When HeroFactory was first revealed, my little self went “This is for five year-olds,” but I eventually got sucked in, to the point where I had fonder memories of HeroFactory than Bionicle. This has most certainly changed by now, but there are still really fun characters and sets out there.

HeroFactory was always more approachable than Bionicle. Being introduced to Tahu as Mistika, I saw Tahu Stars and was like, “Who’s this guy?” Learning there were more Tahu’s out there, it still took me a year to even learn that Tahu was basically the main character, or at least the poster character. Furno I instantly knew was the guy you were supposed to root for, you know? It was much easier for me to get invested in since I knew what was going on.

That, and Breakout will forever have a special place in my heart.

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That, and the fact that it lacked the complex lore of Bionicle, which I personally never really minded.
Hero Factory can’t even compare to Bionicle. But when you stop thinking about what the theme didn’t have and start thinking about what it did have, you come to the conclusion that it was a pretty fun and cool theme, that I would personally love to see rebooted in some way or another.

Reboots are not a good idea

The Bionicle 2015 sold terribly, whether you blame that on Lego or not, I still see them at toy shops sometimes!

Then I’ll say buy them as soon as you can.
Seriosly, trying to get the G2 sets sealed off the seconadary market has started to get pretty expensive for some reason…

For me personally, this is why I dislike Hero Factory. G1 ended and HF was introduced, and I was pumped. New opportunities for new stories and characters to fall in love with, it was a fun, if bittersweet, time. However, not only did HF not have as complex a lore as BIONICLE did, but it was hard to even find the story in the first place.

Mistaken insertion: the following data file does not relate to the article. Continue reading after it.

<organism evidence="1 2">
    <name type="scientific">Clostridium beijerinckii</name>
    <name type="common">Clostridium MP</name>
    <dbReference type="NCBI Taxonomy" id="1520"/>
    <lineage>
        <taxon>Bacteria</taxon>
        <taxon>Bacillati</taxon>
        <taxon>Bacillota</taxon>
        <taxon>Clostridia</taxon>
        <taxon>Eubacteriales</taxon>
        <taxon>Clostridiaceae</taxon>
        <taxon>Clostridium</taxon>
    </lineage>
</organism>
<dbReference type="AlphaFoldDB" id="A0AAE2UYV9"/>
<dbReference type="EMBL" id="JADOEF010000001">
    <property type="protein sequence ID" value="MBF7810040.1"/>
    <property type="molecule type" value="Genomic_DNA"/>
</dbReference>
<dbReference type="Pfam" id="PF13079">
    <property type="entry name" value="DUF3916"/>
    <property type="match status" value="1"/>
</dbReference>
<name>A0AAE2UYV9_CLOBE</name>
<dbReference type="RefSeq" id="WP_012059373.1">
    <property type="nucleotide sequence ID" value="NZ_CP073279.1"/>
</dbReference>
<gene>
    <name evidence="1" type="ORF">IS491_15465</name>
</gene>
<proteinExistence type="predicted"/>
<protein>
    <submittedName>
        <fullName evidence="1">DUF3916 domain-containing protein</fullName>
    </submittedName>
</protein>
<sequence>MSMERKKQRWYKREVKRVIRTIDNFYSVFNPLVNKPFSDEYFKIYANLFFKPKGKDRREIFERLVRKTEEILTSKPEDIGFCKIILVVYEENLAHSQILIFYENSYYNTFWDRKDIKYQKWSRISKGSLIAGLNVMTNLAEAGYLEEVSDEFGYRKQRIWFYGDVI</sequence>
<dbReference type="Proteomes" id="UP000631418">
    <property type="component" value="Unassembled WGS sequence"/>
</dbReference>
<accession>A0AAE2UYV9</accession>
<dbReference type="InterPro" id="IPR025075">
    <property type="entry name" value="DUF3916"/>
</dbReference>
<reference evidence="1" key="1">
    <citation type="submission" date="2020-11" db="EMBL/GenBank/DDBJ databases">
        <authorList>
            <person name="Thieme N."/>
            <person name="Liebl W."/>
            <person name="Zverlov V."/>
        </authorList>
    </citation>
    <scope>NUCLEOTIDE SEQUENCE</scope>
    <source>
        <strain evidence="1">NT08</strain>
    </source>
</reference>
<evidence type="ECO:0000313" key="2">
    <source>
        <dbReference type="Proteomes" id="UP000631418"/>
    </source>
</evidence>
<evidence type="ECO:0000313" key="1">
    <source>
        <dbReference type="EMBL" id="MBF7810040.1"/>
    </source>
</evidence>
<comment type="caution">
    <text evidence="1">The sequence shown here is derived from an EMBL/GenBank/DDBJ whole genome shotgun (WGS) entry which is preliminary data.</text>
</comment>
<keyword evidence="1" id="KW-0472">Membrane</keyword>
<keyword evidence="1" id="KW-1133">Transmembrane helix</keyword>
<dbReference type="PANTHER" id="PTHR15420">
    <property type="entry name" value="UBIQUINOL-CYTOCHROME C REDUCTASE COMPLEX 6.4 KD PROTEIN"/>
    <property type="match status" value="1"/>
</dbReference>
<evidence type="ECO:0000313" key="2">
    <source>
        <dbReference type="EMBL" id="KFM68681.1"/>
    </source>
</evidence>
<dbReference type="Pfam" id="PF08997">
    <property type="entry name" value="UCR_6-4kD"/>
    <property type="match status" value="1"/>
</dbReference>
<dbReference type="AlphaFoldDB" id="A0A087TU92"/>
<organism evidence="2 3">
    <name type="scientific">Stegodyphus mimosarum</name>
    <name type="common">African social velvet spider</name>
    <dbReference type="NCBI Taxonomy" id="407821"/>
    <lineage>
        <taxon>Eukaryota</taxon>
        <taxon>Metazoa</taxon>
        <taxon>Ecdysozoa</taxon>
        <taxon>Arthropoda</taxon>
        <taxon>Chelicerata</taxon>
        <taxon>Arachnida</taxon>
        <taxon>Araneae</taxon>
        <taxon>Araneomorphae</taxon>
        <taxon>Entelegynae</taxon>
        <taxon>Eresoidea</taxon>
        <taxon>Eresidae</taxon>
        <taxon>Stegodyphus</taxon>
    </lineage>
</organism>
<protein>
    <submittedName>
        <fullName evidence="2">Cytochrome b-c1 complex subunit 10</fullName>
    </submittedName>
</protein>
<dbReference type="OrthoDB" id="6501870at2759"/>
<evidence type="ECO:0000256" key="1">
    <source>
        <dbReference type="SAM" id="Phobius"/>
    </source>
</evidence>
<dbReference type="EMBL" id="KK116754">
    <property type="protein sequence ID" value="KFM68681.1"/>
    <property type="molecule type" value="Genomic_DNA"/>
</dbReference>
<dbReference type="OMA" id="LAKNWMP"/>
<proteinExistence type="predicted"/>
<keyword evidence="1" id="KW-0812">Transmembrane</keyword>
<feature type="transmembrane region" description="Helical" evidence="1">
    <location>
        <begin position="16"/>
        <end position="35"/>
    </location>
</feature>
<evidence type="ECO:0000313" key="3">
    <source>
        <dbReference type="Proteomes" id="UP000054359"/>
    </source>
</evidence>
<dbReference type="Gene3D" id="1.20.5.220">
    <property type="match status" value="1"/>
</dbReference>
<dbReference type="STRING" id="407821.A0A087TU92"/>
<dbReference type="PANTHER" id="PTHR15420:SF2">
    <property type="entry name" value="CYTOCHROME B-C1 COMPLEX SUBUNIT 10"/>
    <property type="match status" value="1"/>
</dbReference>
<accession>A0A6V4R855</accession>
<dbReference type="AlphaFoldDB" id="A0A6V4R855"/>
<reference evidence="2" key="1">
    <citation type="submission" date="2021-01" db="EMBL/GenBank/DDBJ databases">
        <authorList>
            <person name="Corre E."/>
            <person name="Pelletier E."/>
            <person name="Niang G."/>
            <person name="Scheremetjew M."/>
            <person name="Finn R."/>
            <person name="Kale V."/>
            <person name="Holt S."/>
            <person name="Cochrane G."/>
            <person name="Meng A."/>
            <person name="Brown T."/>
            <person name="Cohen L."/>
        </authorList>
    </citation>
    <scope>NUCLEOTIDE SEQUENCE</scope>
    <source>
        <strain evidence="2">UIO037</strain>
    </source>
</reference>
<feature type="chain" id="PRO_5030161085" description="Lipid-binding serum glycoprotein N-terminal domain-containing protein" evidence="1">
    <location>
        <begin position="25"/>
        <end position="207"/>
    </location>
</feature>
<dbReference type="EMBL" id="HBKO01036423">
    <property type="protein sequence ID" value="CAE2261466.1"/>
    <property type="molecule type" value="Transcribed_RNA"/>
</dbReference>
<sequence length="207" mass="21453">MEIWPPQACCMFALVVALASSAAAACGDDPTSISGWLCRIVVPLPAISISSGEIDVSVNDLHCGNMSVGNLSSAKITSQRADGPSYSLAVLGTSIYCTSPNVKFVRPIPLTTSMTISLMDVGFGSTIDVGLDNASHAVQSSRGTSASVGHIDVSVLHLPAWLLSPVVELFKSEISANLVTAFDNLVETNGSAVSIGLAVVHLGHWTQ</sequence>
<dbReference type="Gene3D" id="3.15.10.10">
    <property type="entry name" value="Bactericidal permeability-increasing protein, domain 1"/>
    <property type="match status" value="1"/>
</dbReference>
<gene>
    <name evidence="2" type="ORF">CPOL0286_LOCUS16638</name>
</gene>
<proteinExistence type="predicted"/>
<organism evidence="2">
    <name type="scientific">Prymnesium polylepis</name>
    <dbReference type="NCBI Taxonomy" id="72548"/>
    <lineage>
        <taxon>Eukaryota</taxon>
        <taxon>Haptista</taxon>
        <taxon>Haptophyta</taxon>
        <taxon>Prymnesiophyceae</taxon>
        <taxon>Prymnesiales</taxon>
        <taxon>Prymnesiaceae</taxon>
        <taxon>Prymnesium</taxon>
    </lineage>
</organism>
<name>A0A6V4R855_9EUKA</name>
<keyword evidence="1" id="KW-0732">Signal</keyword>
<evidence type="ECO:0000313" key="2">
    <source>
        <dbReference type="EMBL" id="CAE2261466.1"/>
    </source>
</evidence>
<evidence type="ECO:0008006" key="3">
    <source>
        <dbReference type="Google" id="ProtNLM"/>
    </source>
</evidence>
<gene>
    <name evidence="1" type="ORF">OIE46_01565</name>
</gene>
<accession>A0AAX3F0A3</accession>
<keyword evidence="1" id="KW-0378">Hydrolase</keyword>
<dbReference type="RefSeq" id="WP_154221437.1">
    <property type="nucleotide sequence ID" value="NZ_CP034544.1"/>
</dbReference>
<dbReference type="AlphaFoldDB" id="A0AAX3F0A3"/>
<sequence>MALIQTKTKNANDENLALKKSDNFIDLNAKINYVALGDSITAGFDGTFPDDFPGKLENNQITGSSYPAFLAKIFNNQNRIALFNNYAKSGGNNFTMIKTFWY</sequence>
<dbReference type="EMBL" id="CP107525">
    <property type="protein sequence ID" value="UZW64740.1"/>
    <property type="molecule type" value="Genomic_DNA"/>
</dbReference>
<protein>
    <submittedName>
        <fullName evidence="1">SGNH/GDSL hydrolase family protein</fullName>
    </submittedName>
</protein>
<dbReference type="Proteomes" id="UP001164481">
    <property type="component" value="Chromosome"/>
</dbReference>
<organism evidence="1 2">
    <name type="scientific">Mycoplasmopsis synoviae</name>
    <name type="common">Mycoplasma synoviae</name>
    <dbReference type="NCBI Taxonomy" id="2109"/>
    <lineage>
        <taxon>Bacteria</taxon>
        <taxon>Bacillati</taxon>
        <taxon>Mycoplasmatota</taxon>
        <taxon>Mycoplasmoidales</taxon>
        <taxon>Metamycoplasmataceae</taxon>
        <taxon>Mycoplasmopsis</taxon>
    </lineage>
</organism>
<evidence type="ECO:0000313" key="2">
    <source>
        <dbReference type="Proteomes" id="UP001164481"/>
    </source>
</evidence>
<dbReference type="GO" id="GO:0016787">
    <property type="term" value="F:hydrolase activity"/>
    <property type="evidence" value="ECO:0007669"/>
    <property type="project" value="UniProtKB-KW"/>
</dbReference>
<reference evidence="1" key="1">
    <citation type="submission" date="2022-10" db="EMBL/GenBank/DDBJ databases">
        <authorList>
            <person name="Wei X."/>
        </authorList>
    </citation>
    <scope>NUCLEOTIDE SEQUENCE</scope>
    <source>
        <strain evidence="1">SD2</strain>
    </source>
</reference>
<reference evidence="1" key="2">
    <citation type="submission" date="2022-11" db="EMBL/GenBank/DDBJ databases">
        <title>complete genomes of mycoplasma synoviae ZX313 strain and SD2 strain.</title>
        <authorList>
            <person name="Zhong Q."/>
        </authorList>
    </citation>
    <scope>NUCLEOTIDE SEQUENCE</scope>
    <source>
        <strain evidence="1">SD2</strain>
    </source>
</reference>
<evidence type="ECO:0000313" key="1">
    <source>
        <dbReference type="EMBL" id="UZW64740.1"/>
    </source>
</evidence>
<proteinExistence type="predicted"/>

The theme didn’t get an annualized run of comics like BIONICLE did, the chapter books (those were a thing, right?) were impossible to find, and LEGO never made an announcement on when the TV show was airing. The idea that a LEGO theme would be receiving a tv show at the time was mind boggling. This was a whole year before NinjaGo would start, so LEGO content was usually comics, chapter books, or straight-to-DVD releases. Again, the prospect of LEGO story telling on TV was exciting, but to my knowledge, they never actually posted on the site when the show would be airing. And it was on NickToons of all places, which was essentially an afterthought of Nick’s reruns at the time, so I usually steered clear of it, and thus was never able to catch commercials (which I only know exist because I’ve watched them on YouTube after the fact) saying when it would be on.

If I’m remembering correctly, I think the NinjaGo pilots got an advertisement in the LEGO Club magazine prior to them airing on CN. That’s at least some form of a heads up, and it was enough of one that I tuned in. HF got none of that, which is why I gave up. Unlike other fans, I was never into BIONICLE for the building system. It’s not what got me into the theme, nor is it what got me to stick around. It was the story. HF being BIONICLE’s replacement isn’t what I found insulting, it was that the replacement seemed to care so little for its story that they didn’t bother to properly advertise. To this day that remains the reason I dislike HF, because, in all honesty, it still did some cool things.

It introduced CCBS, which is a great building system, that build-your-own-hero thing was cool even though I wasn’t aware of it back in the day, and with the exception of that animal year and the final wave, the sets honestly looked really cool. There was just never an incentive to buy those cool looking toys because I had no clue what was going on in the story. Even when I noticed the show getting the DVD releases I had no want to buy them because by the time they were coming out, it was like two years after the fact and the story was off doing who knows what by that time.